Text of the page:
Like, I thought about my daughter, Debbie, who would have turned 61 on January 4th, one afternoon in the darkness of a Big Island porch with my mind going back and forth about a number of things, then, because it was such a beautiful day,

I went on a little hike with Maria and Glen, our host and friend, and soon my mind, caught up in the beauty of the people with me and the beauty around me, was back to the nice place it had been before my moments of grief set in. But my spiritual nature was very much alive on that trip, and it was intensified when I picked up the paper one day and read that Barack Obama was in town, Honolulu, his town, home,

Read the full article → 3 comments

Labor Council in San Diego On Board With the Green New Deal

February 4, 2019 by Jim Miller

The San Diego-Imperial Counties Labor Council Passes Resolution in Support of a Green New Deal

Sometimes the unexpected happens. Last year, during one of her first visits to the Capitol as a newly elected member of the House of Representatives, Alexandria Ocasio-Cortez made headlines by joining a group of young activists from the Sunrise Movement protesting outside Nancy Pelosi’s office and calling for a Green New Deal. Since that time, Pelosi has formed a committee to address the idea, but, even more importantly, a Green New Deal has emerged as one of the key progressive talking points in the early days of the Democratic presidential race, forcing even some reluctant candidates to at least give it a nod.

Not surprisingly, probable candidate Bernie Sanders is at the front of the line, but he has been joined by Elizabeth Warren, Kamala Harris, and even some less likely suspects who despite their “centrism” seemed to feel it necessary to voice qualified if grudging support to some form of a Green New Deal.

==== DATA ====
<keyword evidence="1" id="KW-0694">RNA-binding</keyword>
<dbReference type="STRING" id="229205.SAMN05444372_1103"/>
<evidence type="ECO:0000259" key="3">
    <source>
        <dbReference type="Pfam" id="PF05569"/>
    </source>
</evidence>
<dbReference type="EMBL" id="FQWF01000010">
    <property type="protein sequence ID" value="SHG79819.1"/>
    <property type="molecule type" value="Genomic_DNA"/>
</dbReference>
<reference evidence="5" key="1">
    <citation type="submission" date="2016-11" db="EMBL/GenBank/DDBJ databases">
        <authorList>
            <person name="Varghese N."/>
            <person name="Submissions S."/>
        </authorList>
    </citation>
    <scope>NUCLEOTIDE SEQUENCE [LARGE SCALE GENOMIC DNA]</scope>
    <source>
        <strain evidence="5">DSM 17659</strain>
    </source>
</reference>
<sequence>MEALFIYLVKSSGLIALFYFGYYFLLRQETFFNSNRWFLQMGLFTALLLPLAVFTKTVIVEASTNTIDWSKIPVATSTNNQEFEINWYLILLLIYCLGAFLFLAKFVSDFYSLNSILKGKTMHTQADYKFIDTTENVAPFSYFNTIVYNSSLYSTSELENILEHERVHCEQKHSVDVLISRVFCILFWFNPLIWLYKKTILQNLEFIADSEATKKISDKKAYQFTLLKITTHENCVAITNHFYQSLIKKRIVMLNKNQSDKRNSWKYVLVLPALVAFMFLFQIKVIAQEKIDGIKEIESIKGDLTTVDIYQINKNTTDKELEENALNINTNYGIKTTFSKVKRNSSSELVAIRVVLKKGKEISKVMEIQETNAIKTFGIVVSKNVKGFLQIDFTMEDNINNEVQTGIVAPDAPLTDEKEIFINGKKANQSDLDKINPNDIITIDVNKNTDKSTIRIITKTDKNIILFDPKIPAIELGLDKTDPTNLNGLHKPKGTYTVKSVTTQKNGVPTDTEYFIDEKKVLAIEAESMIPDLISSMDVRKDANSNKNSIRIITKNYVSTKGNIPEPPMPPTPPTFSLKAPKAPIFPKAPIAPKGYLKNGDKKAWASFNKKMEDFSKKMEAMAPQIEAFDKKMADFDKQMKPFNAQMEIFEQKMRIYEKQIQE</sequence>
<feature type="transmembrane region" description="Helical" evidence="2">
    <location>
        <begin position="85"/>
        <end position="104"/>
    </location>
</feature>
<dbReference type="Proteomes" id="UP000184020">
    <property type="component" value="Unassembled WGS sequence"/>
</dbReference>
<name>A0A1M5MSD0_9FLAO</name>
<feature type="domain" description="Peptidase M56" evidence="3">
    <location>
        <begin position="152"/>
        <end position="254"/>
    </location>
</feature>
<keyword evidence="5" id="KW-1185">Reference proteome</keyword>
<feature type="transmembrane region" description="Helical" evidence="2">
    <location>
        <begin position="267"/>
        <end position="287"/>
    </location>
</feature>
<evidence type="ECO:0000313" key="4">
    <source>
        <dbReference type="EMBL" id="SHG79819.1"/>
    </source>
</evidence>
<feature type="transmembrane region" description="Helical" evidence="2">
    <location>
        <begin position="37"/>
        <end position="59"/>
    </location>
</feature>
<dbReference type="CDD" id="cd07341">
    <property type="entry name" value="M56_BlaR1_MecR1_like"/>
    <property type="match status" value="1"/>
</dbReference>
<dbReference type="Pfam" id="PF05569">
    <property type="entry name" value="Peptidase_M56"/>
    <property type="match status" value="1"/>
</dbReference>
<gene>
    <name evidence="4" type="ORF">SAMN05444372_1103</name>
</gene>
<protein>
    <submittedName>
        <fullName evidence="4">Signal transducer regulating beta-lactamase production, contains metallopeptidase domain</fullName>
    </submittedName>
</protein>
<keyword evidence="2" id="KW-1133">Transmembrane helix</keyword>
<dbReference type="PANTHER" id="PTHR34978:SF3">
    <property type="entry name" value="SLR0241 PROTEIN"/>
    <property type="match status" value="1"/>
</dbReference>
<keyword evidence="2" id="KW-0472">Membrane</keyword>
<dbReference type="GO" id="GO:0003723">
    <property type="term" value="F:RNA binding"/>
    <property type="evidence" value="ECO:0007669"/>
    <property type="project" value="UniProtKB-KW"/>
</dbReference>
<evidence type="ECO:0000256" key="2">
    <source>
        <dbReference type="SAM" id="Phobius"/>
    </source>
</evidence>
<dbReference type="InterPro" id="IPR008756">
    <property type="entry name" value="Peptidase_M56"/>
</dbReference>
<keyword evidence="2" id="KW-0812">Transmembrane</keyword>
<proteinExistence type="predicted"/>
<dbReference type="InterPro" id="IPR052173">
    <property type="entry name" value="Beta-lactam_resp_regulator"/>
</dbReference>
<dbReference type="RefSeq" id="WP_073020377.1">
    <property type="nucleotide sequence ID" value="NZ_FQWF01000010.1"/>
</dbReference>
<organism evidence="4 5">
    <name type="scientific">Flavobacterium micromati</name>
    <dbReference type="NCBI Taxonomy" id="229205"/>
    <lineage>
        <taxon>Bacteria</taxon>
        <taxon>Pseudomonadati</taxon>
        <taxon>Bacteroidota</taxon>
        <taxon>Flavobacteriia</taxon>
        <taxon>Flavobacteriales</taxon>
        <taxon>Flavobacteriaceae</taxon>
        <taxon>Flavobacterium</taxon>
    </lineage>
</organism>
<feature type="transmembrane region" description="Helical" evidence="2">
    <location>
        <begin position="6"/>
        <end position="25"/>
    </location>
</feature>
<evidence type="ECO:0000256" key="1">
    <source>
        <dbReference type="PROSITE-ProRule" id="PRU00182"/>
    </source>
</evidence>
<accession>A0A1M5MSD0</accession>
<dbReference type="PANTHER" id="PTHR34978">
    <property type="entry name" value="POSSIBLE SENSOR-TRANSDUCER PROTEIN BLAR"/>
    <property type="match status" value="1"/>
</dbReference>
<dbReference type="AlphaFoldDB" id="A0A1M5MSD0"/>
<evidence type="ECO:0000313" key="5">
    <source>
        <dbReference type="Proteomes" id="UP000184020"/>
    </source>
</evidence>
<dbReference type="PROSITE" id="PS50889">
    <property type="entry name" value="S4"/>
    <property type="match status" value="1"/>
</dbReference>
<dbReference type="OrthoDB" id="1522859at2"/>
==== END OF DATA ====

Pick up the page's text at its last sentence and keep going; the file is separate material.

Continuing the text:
Read the full article → 0 comments

Hawaii on My Mind

January 29, 2019 by Ernie McCray

by Ernie McCray

Maria and I just got back from Hawaii, spending time with friends on the Big Island and Oahu.

In my mind I can still see the rich colors of the rain forests and feel the warm breeze that comforted me on a walk on the beach one day and I’ll always remember sitting high above a view that literally took my breath away…

I still shiver from the experience of riding in a car, looking to see what the Kilauea volcano had left in its wake, cruising by a couple of really nice homes, and suddenly a dead end appears and before me there stands a massive mound of lava a couple of stories high that had swallowed the rest of the neighborhood we were driving through…

And minutes later we’re walking on a new black sand beach the volcano had created, as if by design, complete with a nice little wading pool just right for little children.

Out of Mother Nature’s devastating acts, there’s such beauty.

Read the full article → 3 comments

Lessons from the LA Teachers Strike

January 28, 2019 by Jim Miller

By Jim Miller